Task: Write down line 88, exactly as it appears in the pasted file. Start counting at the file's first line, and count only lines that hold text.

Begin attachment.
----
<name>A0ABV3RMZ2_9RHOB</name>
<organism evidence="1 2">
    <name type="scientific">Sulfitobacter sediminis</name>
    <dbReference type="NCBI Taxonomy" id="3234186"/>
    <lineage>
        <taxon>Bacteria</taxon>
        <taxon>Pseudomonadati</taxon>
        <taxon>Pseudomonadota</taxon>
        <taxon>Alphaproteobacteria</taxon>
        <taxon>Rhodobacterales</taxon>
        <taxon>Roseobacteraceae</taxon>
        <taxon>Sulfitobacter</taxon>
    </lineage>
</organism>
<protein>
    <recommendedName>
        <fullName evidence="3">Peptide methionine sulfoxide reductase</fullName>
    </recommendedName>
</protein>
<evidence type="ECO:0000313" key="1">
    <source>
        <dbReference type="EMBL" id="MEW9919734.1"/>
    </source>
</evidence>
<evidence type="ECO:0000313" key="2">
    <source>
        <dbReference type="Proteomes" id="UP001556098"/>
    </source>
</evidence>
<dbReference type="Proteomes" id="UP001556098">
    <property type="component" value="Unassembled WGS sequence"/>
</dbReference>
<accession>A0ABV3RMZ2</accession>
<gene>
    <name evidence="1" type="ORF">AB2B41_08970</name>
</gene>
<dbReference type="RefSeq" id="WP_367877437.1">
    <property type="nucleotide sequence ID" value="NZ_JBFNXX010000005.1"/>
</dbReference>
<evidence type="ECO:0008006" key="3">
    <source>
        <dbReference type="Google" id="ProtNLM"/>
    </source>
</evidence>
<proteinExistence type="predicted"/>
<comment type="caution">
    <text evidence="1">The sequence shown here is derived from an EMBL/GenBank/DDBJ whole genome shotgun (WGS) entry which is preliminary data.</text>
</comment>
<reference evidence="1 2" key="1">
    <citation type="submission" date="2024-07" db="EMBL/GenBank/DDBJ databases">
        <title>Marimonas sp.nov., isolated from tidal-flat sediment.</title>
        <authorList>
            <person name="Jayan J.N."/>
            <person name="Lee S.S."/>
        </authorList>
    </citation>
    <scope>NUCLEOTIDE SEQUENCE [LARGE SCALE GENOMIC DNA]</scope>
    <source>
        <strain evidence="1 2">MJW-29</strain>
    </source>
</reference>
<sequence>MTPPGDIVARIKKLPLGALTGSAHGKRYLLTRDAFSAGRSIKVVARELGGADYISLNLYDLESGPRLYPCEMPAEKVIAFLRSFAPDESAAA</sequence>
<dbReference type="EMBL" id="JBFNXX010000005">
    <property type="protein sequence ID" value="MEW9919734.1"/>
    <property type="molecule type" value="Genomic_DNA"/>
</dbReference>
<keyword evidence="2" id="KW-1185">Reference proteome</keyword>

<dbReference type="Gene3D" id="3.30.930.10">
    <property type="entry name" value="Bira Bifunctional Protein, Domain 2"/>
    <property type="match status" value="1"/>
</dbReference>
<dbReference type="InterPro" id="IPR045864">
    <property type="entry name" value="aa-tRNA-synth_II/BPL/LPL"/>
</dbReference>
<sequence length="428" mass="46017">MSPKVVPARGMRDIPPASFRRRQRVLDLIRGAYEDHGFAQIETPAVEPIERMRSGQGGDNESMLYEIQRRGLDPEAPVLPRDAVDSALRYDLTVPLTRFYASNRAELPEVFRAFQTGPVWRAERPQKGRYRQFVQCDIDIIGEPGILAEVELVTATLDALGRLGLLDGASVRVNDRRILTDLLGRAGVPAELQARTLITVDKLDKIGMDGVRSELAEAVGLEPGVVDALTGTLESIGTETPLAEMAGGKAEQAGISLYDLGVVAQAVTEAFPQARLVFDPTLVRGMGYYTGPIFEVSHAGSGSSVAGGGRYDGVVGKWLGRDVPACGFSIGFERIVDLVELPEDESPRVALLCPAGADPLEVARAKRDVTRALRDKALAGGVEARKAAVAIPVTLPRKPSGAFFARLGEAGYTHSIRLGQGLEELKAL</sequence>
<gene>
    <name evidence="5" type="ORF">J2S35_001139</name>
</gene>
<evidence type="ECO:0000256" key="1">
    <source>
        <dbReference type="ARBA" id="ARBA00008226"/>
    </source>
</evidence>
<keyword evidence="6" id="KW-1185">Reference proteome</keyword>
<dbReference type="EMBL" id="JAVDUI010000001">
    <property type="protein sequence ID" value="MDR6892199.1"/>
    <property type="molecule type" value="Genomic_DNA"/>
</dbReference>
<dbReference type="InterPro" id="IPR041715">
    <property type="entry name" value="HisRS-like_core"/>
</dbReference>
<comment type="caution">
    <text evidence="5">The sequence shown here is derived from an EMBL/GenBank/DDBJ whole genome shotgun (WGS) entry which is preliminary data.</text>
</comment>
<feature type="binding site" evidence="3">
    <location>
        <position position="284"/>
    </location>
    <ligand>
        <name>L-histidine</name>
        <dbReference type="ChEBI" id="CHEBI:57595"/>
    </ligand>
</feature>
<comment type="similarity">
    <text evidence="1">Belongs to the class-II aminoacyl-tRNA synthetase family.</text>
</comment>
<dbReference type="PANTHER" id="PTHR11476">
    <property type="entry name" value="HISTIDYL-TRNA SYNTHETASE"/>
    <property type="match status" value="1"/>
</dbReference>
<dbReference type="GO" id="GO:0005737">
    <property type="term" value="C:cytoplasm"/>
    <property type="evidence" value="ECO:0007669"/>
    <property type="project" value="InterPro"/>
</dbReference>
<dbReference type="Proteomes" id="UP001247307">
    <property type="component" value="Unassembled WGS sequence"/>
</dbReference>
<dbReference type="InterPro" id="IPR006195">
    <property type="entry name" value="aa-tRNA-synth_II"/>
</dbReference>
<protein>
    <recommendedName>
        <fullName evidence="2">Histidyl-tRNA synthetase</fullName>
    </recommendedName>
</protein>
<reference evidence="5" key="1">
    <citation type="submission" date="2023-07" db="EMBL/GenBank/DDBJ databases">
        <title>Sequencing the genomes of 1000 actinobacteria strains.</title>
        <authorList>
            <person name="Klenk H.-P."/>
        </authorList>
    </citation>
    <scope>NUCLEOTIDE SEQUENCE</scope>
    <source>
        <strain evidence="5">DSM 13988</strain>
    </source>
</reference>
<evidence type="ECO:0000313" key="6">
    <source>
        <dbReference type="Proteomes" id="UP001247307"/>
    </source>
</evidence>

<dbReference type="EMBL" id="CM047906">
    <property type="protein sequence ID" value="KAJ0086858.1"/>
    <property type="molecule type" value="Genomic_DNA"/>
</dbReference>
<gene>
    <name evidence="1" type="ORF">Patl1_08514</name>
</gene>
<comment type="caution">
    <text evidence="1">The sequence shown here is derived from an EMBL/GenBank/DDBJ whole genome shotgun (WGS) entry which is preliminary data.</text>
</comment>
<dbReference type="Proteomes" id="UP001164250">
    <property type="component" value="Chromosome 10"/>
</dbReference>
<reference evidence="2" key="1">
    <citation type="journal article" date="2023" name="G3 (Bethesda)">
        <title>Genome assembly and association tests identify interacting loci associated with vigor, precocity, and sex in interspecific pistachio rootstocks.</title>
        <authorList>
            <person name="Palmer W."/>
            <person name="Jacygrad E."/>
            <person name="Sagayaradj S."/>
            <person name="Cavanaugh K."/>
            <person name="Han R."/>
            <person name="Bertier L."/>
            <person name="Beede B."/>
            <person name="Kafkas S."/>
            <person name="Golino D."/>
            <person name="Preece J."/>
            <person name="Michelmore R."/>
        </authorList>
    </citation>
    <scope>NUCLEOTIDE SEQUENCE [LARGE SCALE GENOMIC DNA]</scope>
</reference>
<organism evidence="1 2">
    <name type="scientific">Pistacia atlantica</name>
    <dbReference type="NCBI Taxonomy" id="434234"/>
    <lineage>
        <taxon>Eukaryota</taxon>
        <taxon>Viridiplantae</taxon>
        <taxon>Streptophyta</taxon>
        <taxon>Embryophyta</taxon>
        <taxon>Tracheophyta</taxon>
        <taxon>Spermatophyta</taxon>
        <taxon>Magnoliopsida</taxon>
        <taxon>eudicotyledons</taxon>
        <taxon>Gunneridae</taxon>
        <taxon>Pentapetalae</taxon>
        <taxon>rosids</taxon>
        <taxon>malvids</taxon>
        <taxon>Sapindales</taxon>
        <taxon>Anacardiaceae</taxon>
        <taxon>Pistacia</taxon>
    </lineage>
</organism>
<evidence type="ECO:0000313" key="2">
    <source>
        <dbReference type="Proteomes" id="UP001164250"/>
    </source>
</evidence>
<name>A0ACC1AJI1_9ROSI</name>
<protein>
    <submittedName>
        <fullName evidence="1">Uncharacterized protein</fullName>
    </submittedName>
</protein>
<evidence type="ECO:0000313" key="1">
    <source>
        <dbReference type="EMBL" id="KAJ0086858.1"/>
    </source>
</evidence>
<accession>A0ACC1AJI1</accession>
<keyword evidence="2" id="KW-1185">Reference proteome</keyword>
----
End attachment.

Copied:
</dbReference>